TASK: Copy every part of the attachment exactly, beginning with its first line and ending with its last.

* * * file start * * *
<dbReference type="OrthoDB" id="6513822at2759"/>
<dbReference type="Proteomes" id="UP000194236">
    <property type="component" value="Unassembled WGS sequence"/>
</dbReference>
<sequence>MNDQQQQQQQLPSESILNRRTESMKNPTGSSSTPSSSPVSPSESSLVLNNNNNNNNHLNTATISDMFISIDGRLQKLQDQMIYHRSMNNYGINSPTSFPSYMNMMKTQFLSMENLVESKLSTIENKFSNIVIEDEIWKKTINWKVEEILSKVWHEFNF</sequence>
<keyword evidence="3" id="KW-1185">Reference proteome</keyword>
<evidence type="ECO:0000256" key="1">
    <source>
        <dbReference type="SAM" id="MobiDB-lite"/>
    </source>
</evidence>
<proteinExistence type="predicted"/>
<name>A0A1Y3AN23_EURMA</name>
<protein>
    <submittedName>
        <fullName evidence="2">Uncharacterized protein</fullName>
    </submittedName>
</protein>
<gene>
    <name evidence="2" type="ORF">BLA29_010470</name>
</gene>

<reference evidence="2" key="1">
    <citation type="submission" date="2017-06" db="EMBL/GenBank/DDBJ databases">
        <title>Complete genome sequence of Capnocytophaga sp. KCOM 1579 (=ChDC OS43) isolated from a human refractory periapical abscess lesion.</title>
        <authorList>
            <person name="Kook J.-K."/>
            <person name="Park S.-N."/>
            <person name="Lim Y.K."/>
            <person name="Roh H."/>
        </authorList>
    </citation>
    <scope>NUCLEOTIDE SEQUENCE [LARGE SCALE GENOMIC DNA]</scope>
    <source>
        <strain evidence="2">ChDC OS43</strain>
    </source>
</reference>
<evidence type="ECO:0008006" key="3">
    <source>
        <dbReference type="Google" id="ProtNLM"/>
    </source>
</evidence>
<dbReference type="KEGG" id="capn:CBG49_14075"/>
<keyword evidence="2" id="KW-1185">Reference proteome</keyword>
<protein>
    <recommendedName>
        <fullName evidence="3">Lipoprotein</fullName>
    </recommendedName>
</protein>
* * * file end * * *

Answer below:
<dbReference type="OrthoDB" id="6513822at2759"/>
<dbReference type="Proteomes" id="UP000194236">
    <property type="component" value="Unassembled WGS sequence"/>
</dbReference>
<sequence>MNDQQQQQQQLPSESILNRRTESMKNPTGSSSTPSSSPVSPSESSLVLNNNNNNNNHLNTATISDMFISIDGRLQKLQDQMIYHRSMNNYGINSPTSFPSYMNMMKTQFLSMENLVESKLSTIENKFSNIVIEDEIWKKTINWKVEEILSKVWHEFNF</sequence>
<keyword evidence="3" id="KW-1185">Reference proteome</keyword>
<evidence type="ECO:0000256" key="1">
    <source>
        <dbReference type="SAM" id="MobiDB-lite"/>
    </source>
</evidence>
<proteinExistence type="predicted"/>
<name>A0A1Y3AN23_EURMA</name>
<protein>
    <submittedName>
        <fullName evidence="2">Uncharacterized protein</fullName>
    </submittedName>
</protein>
<gene>
    <name evidence="2" type="ORF">BLA29_010470</name>
</gene>

<reference evidence="2" key="1">
    <citation type="submission" date="2017-06" db="EMBL/GenBank/DDBJ databases">
        <title>Complete genome sequence of Capnocytophaga sp. KCOM 1579 (=ChDC OS43) isolated from a human refractory periapical abscess lesion.</title>
        <authorList>
            <person name="Kook J.-K."/>
            <person name="Park S.-N."/>
            <person name="Lim Y.K."/>
            <person name="Roh H."/>
        </authorList>
    </citation>
    <scope>NUCLEOTIDE SEQUENCE [LARGE SCALE GENOMIC DNA]</scope>
    <source>
        <strain evidence="2">ChDC OS43</strain>
    </source>
</reference>
<evidence type="ECO:0008006" key="3">
    <source>
        <dbReference type="Google" id="ProtNLM"/>
    </source>
</evidence>
<dbReference type="KEGG" id="capn:CBG49_14075"/>
<keyword evidence="2" id="KW-1185">Reference proteome</keyword>
<protein>
    <recommendedName>
        <fullName evidence="3">Lipoprotein</fullName>
    </recommendedName>
</protein>